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    Easier way to eavesdrop on Signal users : ask Google to send them a modified apk and update it silently (which android can do for Google Play apps). Or update signal from signal’s own update mechanism.

    Those huge weak points only exist because of signal’s insistence on not allowing open source builds to be distributed.

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      It’s worse yet than “if google uploaded a poison APK”

      Google’s keyboard “GBoard” communicates with the internet for various reasons. You don’t need to poison a fake APK - you can spy on the keyboard directly.

      And it has rudimentary ML capacity since it can and will correct words that you type previously.

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        That’s why I use simple keyboard.

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          Absolutely true that you can install different keyboards - however the defaults always retain a significant amount of power.

          And Signal’s messaging is poor here as well. They never mention anything about GBoard and its ability to spy on every character you type and substitute. Using Signal with defaults can get you taken for a black van ride, if you’re not careful.

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            Isn’t the point of signal to make mass surveillance too expensive via rock solid E2E for the masses? You don’t get a van ride if someone isn’t already seriously invested in your messages since mass interception is too difficult using the above methods. Your phone could just as easily be attacked by any other software attack surface. E2E encryption doesn’t solve device/OS level security problems.

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              Really. A black van ride. I mean your not wrong but this escalated pretty quickly to “Signal is responsible for my abduction by not communicating that the dangerous GBoard is Google’s default in smart phones.”

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                It’s certainly the outlier, but has happened. And it primarily happens with whistleblowers and similar leak-to-news-agencies.

                And Naomi Wu (RealSexyCyborg) in China has reported similar with dissident friends who were black-bagged after talking about sensitive stuff on Signal.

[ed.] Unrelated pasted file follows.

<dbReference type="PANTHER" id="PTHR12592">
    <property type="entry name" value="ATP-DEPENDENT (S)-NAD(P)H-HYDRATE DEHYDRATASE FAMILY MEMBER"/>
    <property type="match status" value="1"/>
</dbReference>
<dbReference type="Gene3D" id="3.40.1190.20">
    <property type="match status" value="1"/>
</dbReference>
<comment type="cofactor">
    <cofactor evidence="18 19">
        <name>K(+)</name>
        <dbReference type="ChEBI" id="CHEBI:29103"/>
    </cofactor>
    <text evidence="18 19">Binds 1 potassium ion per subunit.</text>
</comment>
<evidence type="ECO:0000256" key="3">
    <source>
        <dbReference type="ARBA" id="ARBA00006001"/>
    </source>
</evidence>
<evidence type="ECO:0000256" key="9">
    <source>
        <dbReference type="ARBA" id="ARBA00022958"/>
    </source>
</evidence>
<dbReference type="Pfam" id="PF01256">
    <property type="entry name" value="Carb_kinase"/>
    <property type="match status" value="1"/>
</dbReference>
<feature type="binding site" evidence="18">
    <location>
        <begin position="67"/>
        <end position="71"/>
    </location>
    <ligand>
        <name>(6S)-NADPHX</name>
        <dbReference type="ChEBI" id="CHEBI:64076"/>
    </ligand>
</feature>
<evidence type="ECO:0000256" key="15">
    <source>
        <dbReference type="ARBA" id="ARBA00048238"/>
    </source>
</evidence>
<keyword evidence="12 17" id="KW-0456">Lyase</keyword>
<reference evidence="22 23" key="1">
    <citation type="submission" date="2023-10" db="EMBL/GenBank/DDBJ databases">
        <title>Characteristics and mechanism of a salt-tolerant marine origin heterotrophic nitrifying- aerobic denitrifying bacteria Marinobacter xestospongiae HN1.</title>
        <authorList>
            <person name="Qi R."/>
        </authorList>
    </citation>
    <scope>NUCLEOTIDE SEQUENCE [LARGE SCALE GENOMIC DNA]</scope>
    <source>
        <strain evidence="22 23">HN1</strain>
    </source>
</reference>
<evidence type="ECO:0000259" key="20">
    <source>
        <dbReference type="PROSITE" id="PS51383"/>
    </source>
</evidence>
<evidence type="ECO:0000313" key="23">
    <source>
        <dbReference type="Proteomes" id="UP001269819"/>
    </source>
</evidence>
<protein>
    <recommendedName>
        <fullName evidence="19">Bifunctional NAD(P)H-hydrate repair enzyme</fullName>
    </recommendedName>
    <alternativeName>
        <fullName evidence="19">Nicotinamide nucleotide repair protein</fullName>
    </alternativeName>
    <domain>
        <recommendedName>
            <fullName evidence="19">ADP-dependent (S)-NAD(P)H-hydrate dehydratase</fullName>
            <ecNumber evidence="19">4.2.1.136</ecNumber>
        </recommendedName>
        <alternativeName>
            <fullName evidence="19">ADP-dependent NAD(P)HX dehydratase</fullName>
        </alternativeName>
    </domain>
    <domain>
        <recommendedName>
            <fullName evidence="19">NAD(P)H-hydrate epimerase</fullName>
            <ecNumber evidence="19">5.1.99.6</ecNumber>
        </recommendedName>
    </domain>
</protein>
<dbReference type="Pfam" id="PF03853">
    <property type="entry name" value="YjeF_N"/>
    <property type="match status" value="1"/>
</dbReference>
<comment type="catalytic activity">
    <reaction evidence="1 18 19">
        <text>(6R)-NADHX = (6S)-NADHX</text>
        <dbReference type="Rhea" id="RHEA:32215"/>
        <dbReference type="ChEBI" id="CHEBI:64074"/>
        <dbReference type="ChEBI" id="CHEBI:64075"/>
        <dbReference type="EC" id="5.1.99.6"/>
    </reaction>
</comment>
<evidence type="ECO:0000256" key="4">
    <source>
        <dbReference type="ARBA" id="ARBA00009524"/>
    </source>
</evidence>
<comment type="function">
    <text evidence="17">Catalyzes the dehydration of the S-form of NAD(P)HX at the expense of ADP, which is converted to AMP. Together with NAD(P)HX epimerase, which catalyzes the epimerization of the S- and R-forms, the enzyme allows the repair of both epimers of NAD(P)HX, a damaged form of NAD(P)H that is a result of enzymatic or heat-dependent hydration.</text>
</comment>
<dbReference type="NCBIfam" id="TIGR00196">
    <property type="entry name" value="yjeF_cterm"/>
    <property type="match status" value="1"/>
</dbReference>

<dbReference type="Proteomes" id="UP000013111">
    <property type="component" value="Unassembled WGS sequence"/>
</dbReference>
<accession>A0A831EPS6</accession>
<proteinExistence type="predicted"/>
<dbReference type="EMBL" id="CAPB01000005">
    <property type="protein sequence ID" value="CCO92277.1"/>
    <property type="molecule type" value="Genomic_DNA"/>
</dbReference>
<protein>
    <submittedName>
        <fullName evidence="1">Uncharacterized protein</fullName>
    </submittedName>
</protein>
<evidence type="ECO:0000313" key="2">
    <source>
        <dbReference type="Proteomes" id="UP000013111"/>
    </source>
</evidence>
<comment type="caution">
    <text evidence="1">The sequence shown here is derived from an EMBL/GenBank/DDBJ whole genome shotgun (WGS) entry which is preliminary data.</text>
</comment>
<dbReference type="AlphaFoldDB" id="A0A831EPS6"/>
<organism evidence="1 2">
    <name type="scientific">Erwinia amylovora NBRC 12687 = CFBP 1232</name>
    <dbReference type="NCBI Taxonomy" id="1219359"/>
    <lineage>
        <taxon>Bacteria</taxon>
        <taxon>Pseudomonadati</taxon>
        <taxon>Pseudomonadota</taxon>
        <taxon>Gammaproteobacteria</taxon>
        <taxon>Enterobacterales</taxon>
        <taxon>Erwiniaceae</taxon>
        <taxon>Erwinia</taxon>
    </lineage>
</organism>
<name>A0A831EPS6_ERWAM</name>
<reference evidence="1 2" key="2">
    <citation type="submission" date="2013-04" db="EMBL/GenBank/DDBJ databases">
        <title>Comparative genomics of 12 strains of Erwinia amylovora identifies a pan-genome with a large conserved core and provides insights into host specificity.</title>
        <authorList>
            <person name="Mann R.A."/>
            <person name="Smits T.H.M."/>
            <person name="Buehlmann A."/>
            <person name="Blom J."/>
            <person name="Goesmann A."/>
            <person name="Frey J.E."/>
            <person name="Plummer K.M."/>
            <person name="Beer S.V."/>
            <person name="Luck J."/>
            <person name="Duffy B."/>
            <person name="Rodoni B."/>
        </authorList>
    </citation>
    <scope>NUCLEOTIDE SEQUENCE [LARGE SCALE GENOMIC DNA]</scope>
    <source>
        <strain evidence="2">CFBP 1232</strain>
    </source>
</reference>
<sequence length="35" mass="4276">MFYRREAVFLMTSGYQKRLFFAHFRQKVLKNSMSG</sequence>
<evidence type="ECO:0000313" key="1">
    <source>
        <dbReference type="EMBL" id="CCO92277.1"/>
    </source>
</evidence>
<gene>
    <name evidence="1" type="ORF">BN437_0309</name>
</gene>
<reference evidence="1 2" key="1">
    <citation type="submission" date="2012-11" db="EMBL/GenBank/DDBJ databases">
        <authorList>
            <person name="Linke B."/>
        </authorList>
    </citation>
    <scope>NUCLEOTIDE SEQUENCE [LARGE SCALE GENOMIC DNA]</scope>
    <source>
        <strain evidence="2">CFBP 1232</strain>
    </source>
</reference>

Doing usual sensitive stuff like sexting or getting passwords isn’t going to have any real ramifications. But if you involve reporters or dissidents, your phone wont protect you.

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          Easier way to eavesdrop on Signal users : ask Google to send them a modified apk and update it silently (which android can do for Google Play apps).

          I think Google can’t do that, if Signal signs its app itself. (See android.com: Manage your own signing key) In this case Google could only give you a different app with the same name if it’s the initial installation of the app. But for updates this wouldn’t work. Also this would sooner or later be detected by the public since the signature can be compared manually after the fact.

          Also you can download the APK directly from Signal.org. This way you still have to trust Signal and its TLS CA. The APK updates itself from then on (as far as I know). While the underlying OS is still Android from Google or iOS from Apple, IMO it gets silly to focus on Signal in that regard.

          I’m happy that Signal exists and that it has the potential to appeal to the masses while providing the technical means to shield (legally acting) businesses from exploiting the chat data. Of course any improvement is welcome no the less.

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            Who knows with Google, these days? They are known to force-install apps without notification or consent: https://news.ycombinator.com/item?id=27558500